Accountable care organizations (ACOs), a byproduct of the Affordable Care Act (ACA), were designed and deployed to better coordinate and manage the delivery of care and reduce healthcare costs to the system. Theoretically ACOs are “built” to manage patients on the care continuum to ensure that care is coordinated to deliver quality outcomes and better, lower-cost care. The care continuum would include, but is not limited to, multiple different players in healthcare, such as family practice/internal medicine clinicians, cardiologists, orthopods, hospitals, and skilled nursing facilities (SNFs).
ACOs are groups of doctors, hospitals, and other healthcare providers – though not necessarily in the same practice or health system (e.g., doctors employed by hospitals or different doctors from different private practices) – who decide to work together to coordinate care to achieve high-quality (e.g., improved care/outcomes) results for Medicare patients. Care coordination helps ensure that patients, especially those who are chronically ill, receive appropriate care at the right time. Through ACOs, healthcare providers aim to avoid unnecessary duplication of services, keep patients out of the hospital, prevent medical errors, and improve outcomes. ACOs also ideally foster better communication among their participating clinicians. Originally operating on the public side of healthcare (Medicare/Medicaid), ACOs have now moved to the commercial side, such as private insurance providers.
ACOs differ from the still-prevalent fee-for-service model of care (though fee-for-service can be a component), in which doctors see patients and bill for those services and visits. Under this traditional model, doctors generate revenue based on the number of patients multiplied by the revenue per visit.
For example, in Figure 1, you see that Dr. X had 10 patient visits and performed 200 diagnostic tests generating revenues of $11,000. Dr. X receives $100 from Medicare for each office visit he performs. So, it’s in Dr. X’s best interest to run an efficient practice so that he can maximize his revenue by efficiently optimizing the number of visits. This volume proposition, generally, is antithetical to ACOs. (Also, Dr. X’s volumes do not necessarily mean that Dr. X offers lower-quality care, mind you.) In other words, the more patients Dr. X can see in a day, the more revenue he’ll generate. This may help consumers understand why their doctor visits can sometimes feel rushed.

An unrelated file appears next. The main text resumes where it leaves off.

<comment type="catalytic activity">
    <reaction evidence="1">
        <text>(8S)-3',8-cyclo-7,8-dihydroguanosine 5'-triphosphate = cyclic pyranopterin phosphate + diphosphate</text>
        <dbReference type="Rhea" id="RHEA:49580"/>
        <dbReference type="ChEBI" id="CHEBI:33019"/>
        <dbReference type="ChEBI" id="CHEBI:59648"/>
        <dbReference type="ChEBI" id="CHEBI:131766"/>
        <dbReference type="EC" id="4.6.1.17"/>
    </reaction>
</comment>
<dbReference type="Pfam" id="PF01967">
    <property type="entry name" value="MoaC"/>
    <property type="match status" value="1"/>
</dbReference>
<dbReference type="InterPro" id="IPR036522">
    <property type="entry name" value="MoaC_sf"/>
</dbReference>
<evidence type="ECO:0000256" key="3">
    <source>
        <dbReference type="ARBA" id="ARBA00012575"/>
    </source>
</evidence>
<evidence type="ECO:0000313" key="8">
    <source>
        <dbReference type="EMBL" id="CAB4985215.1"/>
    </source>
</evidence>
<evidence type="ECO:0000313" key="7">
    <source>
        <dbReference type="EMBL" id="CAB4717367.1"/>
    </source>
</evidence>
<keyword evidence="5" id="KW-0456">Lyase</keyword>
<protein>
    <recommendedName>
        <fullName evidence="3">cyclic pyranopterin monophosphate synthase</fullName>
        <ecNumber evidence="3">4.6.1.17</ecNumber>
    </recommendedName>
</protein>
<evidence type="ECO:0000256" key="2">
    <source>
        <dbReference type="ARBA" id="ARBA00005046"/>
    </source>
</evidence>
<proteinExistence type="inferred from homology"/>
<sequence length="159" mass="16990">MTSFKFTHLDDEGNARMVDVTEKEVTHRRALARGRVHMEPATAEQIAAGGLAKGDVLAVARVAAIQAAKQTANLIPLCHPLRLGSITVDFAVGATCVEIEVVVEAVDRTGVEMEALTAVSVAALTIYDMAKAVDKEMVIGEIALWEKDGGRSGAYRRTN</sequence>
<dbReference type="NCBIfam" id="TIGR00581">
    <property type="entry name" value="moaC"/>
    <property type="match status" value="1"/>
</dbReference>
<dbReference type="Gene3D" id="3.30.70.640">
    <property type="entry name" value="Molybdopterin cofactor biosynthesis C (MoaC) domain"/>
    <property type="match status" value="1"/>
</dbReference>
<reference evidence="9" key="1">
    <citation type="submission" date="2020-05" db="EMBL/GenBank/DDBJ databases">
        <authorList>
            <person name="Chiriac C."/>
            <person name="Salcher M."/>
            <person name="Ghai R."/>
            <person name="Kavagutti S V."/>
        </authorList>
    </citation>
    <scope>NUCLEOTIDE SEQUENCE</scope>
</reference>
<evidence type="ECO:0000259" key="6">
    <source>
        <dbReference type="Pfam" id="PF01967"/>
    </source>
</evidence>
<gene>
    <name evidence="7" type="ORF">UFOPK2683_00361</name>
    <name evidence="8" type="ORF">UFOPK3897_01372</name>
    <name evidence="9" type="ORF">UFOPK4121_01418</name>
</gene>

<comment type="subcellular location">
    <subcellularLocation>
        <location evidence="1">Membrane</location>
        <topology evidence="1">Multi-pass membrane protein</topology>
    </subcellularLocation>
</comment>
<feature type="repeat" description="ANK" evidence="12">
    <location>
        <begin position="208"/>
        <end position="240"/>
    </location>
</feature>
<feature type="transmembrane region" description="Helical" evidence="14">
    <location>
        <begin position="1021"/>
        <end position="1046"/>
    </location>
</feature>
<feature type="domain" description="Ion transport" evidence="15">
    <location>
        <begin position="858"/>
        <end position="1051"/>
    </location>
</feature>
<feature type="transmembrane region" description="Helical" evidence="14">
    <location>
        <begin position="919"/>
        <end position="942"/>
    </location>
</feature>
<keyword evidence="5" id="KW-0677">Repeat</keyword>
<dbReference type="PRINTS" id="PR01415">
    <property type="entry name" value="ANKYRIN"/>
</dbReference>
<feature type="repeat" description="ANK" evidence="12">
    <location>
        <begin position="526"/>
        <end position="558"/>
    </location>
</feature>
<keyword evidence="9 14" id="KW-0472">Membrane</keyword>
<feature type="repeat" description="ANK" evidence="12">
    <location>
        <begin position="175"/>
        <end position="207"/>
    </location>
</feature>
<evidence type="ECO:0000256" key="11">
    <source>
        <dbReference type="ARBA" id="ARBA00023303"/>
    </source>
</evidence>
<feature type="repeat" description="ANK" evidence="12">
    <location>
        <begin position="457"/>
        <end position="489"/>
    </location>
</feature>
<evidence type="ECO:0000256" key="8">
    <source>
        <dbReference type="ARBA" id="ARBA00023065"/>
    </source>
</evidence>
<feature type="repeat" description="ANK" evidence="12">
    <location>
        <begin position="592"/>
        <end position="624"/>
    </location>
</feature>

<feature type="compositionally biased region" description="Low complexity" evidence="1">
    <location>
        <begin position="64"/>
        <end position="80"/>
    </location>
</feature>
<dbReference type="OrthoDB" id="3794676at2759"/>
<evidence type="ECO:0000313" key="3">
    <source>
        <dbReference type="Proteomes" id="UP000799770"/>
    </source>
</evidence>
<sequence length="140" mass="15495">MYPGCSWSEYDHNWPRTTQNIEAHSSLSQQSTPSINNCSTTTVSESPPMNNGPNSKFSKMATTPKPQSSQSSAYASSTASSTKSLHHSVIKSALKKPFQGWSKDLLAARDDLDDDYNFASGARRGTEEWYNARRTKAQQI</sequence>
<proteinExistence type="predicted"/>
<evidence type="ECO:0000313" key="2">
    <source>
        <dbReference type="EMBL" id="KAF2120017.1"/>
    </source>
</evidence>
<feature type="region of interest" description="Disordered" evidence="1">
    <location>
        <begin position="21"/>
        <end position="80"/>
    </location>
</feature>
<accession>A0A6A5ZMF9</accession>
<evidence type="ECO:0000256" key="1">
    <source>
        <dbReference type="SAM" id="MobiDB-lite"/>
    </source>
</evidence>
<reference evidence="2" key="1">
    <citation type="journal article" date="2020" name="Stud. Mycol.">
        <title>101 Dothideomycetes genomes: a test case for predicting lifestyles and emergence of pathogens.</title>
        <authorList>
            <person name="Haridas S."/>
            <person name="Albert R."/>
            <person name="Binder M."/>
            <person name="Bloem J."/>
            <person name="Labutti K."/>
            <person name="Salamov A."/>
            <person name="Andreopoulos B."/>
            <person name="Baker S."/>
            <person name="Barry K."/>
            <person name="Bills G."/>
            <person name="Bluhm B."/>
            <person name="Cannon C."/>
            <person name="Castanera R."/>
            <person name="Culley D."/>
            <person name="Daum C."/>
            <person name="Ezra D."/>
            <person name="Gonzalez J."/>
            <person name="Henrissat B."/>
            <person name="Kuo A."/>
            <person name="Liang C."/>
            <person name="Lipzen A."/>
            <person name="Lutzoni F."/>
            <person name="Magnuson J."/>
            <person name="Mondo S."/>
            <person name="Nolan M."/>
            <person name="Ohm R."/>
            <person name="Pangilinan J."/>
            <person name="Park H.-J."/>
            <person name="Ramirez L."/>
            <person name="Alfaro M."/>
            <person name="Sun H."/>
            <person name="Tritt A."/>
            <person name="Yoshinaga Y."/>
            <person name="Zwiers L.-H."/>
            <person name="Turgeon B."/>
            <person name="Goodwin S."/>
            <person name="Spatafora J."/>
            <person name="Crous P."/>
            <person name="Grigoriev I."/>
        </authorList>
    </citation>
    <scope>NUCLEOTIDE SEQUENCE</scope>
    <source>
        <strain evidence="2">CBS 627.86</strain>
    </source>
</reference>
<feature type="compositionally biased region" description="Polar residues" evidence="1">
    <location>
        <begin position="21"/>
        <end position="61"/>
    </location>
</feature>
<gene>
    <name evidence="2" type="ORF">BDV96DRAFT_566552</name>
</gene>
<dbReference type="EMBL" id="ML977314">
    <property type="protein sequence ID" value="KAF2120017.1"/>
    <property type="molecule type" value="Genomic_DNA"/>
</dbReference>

ACOs, by comparison, are more transparent and seamless to patients. For instance, you may see your family practice (FP) doctor who needs to refer you to cardiologist 1 (C1), both of whom are in an ACO. They coordinate your care and your cardiology follow-up appointments. You might see your family doctor for some minor chest pain and/or an annual physical. Family Practice 1 (FP1) might see something on a diagnostic study that bothers him (e.g., irregular heart rhythm) and he might refer you to C1. C1 sees some bizarre anomalies and decides you need to go into Hospital 1 (H1) for further, more detailed testing. FP1, C1, and H1 might all be part of an ACO. Let’s break it down this way:
In Figure 2, you see that the total cost of care for your services is $80. Each clinician in the ACO might generate more revenue than that which creates profitability for the delivery of care and if you receive a “good quality” outcome, the ACO may reap savings. In other words, in this case, for the management of your healthcare issue, the “cost” to the ACO is $80.
One thing to consider, and a minor hobgoblin with the ACO (or any managed care model), is that patients are not required to go to doctors or hospitals where they are referred. Clinicians in the ACO may try to keep care among the practitioners who participate in the ACO, but that isn’t always the case. For instance, if C1 decides to send you to H1, but you’ve heard bad things about H1, you can opt for Hospital 3 (H3) with no problem. (The term used for patients who slip out of ACOs to which they’re assigned is “leakage.”) However, H3 might be outside the “preferred providers” of the ACO, which creates some havoc for an ACO trying to manage its costs and care delivery.
In Figure 3, you see the difference in the cost to deliver care by you choosing to go to H3 for your hospital care. Comparing H1 (in Figure 2) to H3, you see that care at H3, in this case, is 50% more expensive. Because you, as a patient, are “assigned” to an ACO, by your opting for H3, the extra cost is generally passed on to the ACO, negatively impacting the organization’s finances, possibly hindering their defined care protocols. However, H1 can better manage the delivery of care because it’s already in the ACO and understands the treatment regimen required for your “issue.” While you may have heard “bad things” about H1, this does not necessarily mean its clinical care is bad. Last, you may pay more at H3 than you would at H1 depending on the agreement your insurance company has with each hospital.
Generally, when an ACO succeeds in both delivering high-quality care and spending healthcare dollars wisely, it will share in the savings it achieves for the Medicare program. The ACO may find it difficult to ensure the quality of care when a patient goes outside, or “leaks,” to another clinician for his or her care.
ACOs come in different shapes and sizes. Some are even specialized. The ACO is generally transparent to the patient. Remember, the new care delivery paradigms include you being shepherded in a care continuum to better manage your care, ensuring quality and reduced costs. ACOs and other clinically integrated, “value-based” models are growing throughout the U.S. and will likely play important roles in healthcare delivery in the years to come.
This article originally appeared on Forbes.com.